Ian points out that you cannot refactor if you have implementation details in your tests because by definition, refactoring is where you change implementation details and not the public interface or the tests.

Ports and adapters

Ian suggests that one way to test behaviours rather than implementation details is to use a ports and adapters architecture and test via the ports.

There is another video where he provides some more concrete examples of what he means. He suggests using a command dispatcher or command processor pattern as the port.

That way your adapter (e.g. MVC or API controller) can create a command object and ask for it to be executed and all of the domain logic can be wrapped up and taken care of from there. This leaves the adapter very simple and declarative and it could be easily unit tested. Ian recommends not bothering to unit test the adapter because it should be really simple and I wholeheartedly agree with this. If you use this type of pattern then your controller action will be be a few lines of code.

Here is an example from a recent project I worked on that illustrates the sort of pattern:

public class TeamEditContactDetailsController : AuthenticatedTeamController
    private readonly IQueryExecutor _queryExecutor;
    private readonly ICommandExecutor _commandExecutor;
    public TeamEditContactDetailsController(IQueryExecutor queryExecutor, ICommandExecutor commandExecutor)
        _queryExecutor = queryExecutor;
        _commandExecutor = commandExecutor;
    public async Task<ActionResult> Index()
        var team = await _queryExecutor.QueryAsync(new GetTeam(TeamId));
        return View(new EditContactDetailsViewModel(team));
    public async Task<ActionResult> Index(EditContactDetailsViewModel vm)
        if (!await ModelValidAndSuccess(() => _commandExecutor.ExecuteAsync(vm.ToCommand(TeamId))))
            return View(vm);
        return RedirectToAction("Success");

This is a pretty common pattern that I end up using in a lot of my applications. ModelValidAndSuccessis a method that checks the ModelState is valid, executes the command, and if there are exceptions from the domain due to invariants being violated it will propagate them into ModelState and returnfalse. vm.ToCommand() is a method that news up the command object (in this caseEditTeamContactDetails) from the various properties bound onto the view model. Side note: some people seem to take issue with to ToCommand method, personally I’m comfortable that the purpose of the view model being to bind data and translate that data to a command object - either way, it’s by no means essential to the overall pattern.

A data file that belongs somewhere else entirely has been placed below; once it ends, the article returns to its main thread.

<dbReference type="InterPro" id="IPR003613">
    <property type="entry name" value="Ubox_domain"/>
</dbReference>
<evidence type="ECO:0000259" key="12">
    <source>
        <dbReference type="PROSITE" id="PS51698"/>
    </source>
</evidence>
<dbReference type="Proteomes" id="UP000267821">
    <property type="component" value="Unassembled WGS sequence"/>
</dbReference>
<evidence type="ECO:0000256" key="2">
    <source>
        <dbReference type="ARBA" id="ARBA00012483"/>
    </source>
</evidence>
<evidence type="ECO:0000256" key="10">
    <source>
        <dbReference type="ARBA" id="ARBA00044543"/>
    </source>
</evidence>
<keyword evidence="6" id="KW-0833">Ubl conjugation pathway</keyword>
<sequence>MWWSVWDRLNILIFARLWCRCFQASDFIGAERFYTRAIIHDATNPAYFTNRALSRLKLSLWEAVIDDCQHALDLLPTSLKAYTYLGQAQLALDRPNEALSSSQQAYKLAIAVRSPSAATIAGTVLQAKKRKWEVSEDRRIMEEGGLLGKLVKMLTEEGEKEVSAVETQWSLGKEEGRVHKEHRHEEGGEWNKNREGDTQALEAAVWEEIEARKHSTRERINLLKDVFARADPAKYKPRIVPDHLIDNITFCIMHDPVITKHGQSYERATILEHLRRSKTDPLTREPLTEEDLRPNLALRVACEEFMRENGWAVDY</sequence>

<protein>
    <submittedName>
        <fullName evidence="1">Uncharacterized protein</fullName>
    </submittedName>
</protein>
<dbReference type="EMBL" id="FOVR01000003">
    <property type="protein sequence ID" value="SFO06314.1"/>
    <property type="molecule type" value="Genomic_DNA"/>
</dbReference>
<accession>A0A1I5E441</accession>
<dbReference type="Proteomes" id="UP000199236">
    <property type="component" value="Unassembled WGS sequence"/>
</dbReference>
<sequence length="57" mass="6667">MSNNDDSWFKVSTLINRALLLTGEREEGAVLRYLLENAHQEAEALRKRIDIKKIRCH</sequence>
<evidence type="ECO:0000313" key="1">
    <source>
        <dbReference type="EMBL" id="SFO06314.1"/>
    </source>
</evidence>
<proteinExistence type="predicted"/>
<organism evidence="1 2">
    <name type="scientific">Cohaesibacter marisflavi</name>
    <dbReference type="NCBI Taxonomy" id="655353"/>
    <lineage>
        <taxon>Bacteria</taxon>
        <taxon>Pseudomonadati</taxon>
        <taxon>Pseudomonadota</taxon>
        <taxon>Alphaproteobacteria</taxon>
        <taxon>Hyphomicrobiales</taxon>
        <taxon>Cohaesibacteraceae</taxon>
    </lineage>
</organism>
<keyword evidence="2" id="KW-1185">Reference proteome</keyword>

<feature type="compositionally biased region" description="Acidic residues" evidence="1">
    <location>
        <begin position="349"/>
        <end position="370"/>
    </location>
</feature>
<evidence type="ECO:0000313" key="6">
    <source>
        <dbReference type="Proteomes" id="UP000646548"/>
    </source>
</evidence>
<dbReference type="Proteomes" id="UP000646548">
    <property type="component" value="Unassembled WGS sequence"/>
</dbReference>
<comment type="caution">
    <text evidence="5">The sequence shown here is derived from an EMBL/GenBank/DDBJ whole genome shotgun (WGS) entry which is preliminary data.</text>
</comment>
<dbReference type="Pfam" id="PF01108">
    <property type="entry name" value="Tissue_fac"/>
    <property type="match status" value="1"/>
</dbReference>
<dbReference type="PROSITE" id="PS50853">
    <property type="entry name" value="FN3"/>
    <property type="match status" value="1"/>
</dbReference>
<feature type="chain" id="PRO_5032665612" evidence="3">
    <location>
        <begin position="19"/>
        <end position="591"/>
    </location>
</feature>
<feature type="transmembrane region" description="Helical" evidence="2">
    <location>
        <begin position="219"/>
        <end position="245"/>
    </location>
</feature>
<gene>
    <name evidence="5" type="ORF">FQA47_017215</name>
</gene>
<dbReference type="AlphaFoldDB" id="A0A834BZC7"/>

Both the query (GetTeam) and the command (EditTeamContactDetails) can be considered ports into the domain and can be tested independently from this controller using BDD tests. At that point there is probably little value in testing this controller because it’s very declarative. Jimmy Bogard sums this up nicely in one of his posts.

Ian does say that if you feel the need to test the connection between the port and adapter then you can write some integration tests, but should be careful not to test things that are outside of your control and have already been tested (e.g. you don’t need to test ASP.NET MVC or NHibernate).


One side effect of having unit tests for every method/class is that you are then trying to mock out every collaborator of every object and that necessarily means that you are trying to mock implementation details - the fact I used a TeamRepository or a TeamService shouldn’t matter if you are testing the ability for a team to be retrieved and viewed. I should be able to change what classes I use to get the Team without breaking tests.

Using mocks of implementation details significantly increases the fragility of tests reducing their effectiveness. Ian says in his talk that you shouldn’t mock internals, privates or adapters.

Mocks still have their place - if you want to test a port and would like to isolate it from another port (e.g. an API call to an external system) then it makes sense to mock that out. This was covered further in the previous article in the “Contract and collaboration tests” section.

Problems with higher level unit tests

I’m not advocating that this style of testing is a silver bullet - far from it. Like everything in software development it’s about trade-offs and I’m sure that there are scenarios that it won’t be suitable for. Ian covered some of the problems in his talk, I’ve already talked about the combinatorial problem and Martyn Frank covers some more in his post about Ian’s talk. I’ve listed out all of the problems I know of below.